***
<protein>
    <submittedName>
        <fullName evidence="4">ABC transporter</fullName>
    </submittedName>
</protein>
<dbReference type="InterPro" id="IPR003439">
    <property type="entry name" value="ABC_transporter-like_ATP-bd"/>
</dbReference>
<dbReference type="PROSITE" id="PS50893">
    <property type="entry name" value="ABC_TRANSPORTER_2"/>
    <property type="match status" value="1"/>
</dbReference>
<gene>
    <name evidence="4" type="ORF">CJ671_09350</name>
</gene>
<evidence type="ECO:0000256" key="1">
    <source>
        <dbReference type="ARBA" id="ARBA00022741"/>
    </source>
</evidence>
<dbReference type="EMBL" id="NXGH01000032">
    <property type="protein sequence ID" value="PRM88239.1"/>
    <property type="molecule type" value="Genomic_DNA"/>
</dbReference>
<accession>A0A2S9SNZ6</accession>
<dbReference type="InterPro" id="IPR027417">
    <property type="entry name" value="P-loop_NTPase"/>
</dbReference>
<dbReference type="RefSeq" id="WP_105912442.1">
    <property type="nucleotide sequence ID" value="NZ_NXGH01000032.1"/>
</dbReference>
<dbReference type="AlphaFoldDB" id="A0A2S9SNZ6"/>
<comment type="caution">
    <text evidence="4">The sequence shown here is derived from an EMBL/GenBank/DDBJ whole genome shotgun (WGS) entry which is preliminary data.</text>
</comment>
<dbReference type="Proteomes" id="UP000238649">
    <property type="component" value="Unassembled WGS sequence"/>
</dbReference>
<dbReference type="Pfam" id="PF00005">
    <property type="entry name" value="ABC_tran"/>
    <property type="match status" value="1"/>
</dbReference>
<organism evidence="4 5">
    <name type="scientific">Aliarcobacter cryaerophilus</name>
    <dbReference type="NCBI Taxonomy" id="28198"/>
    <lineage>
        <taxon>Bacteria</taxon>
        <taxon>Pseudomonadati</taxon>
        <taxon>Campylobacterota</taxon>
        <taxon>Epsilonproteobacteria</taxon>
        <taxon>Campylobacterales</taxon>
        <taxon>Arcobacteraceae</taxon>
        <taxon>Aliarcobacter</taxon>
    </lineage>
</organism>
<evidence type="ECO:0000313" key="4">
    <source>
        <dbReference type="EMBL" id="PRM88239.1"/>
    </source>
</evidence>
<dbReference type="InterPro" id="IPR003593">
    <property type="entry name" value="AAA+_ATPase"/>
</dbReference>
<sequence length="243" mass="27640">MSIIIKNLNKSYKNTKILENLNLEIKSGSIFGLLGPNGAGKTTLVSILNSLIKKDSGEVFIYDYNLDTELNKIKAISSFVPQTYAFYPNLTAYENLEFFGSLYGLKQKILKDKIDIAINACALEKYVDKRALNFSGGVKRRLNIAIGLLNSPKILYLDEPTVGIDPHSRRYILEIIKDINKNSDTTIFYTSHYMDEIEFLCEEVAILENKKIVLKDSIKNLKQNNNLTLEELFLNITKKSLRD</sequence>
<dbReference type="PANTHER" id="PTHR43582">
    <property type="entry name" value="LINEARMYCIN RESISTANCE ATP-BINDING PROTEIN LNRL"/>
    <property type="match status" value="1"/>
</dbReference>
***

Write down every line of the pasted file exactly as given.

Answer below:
<protein>
    <submittedName>
        <fullName evidence="4">ABC transporter</fullName>
    </submittedName>
</protein>
<dbReference type="InterPro" id="IPR003439">
    <property type="entry name" value="ABC_transporter-like_ATP-bd"/>
</dbReference>
<dbReference type="PROSITE" id="PS50893">
    <property type="entry name" value="ABC_TRANSPORTER_2"/>
    <property type="match status" value="1"/>
</dbReference>
<gene>
    <name evidence="4" type="ORF">CJ671_09350</name>
</gene>
<evidence type="ECO:0000256" key="1">
    <source>
        <dbReference type="ARBA" id="ARBA00022741"/>
    </source>
</evidence>
<dbReference type="EMBL" id="NXGH01000032">
    <property type="protein sequence ID" value="PRM88239.1"/>
    <property type="molecule type" value="Genomic_DNA"/>
</dbReference>
<accession>A0A2S9SNZ6</accession>
<dbReference type="InterPro" id="IPR027417">
    <property type="entry name" value="P-loop_NTPase"/>
</dbReference>
<dbReference type="RefSeq" id="WP_105912442.1">
    <property type="nucleotide sequence ID" value="NZ_NXGH01000032.1"/>
</dbReference>
<dbReference type="AlphaFoldDB" id="A0A2S9SNZ6"/>
<comment type="caution">
    <text evidence="4">The sequence shown here is derived from an EMBL/GenBank/DDBJ whole genome shotgun (WGS) entry which is preliminary data.</text>
</comment>
<dbReference type="Proteomes" id="UP000238649">
    <property type="component" value="Unassembled WGS sequence"/>
</dbReference>
<dbReference type="Pfam" id="PF00005">
    <property type="entry name" value="ABC_tran"/>
    <property type="match status" value="1"/>
</dbReference>
<organism evidence="4 5">
    <name type="scientific">Aliarcobacter cryaerophilus</name>
    <dbReference type="NCBI Taxonomy" id="28198"/>
    <lineage>
        <taxon>Bacteria</taxon>
        <taxon>Pseudomonadati</taxon>
        <taxon>Campylobacterota</taxon>
        <taxon>Epsilonproteobacteria</taxon>
        <taxon>Campylobacterales</taxon>
        <taxon>Arcobacteraceae</taxon>
        <taxon>Aliarcobacter</taxon>
    </lineage>
</organism>
<evidence type="ECO:0000313" key="4">
    <source>
        <dbReference type="EMBL" id="PRM88239.1"/>
    </source>
</evidence>
<dbReference type="InterPro" id="IPR003593">
    <property type="entry name" value="AAA+_ATPase"/>
</dbReference>
<sequence length="243" mass="27640">MSIIIKNLNKSYKNTKILENLNLEIKSGSIFGLLGPNGAGKTTLVSILNSLIKKDSGEVFIYDYNLDTELNKIKAISSFVPQTYAFYPNLTAYENLEFFGSLYGLKQKILKDKIDIAINACALEKYVDKRALNFSGGVKRRLNIAIGLLNSPKILYLDEPTVGIDPHSRRYILEIIKDINKNSDTTIFYTSHYMDEIEFLCEEVAILENKKIVLKDSIKNLKQNNNLTLEELFLNITKKSLRD</sequence>
<dbReference type="PANTHER" id="PTHR43582">
    <property type="entry name" value="LINEARMYCIN RESISTANCE ATP-BINDING PROTEIN LNRL"/>
    <property type="match status" value="1"/>
</dbReference>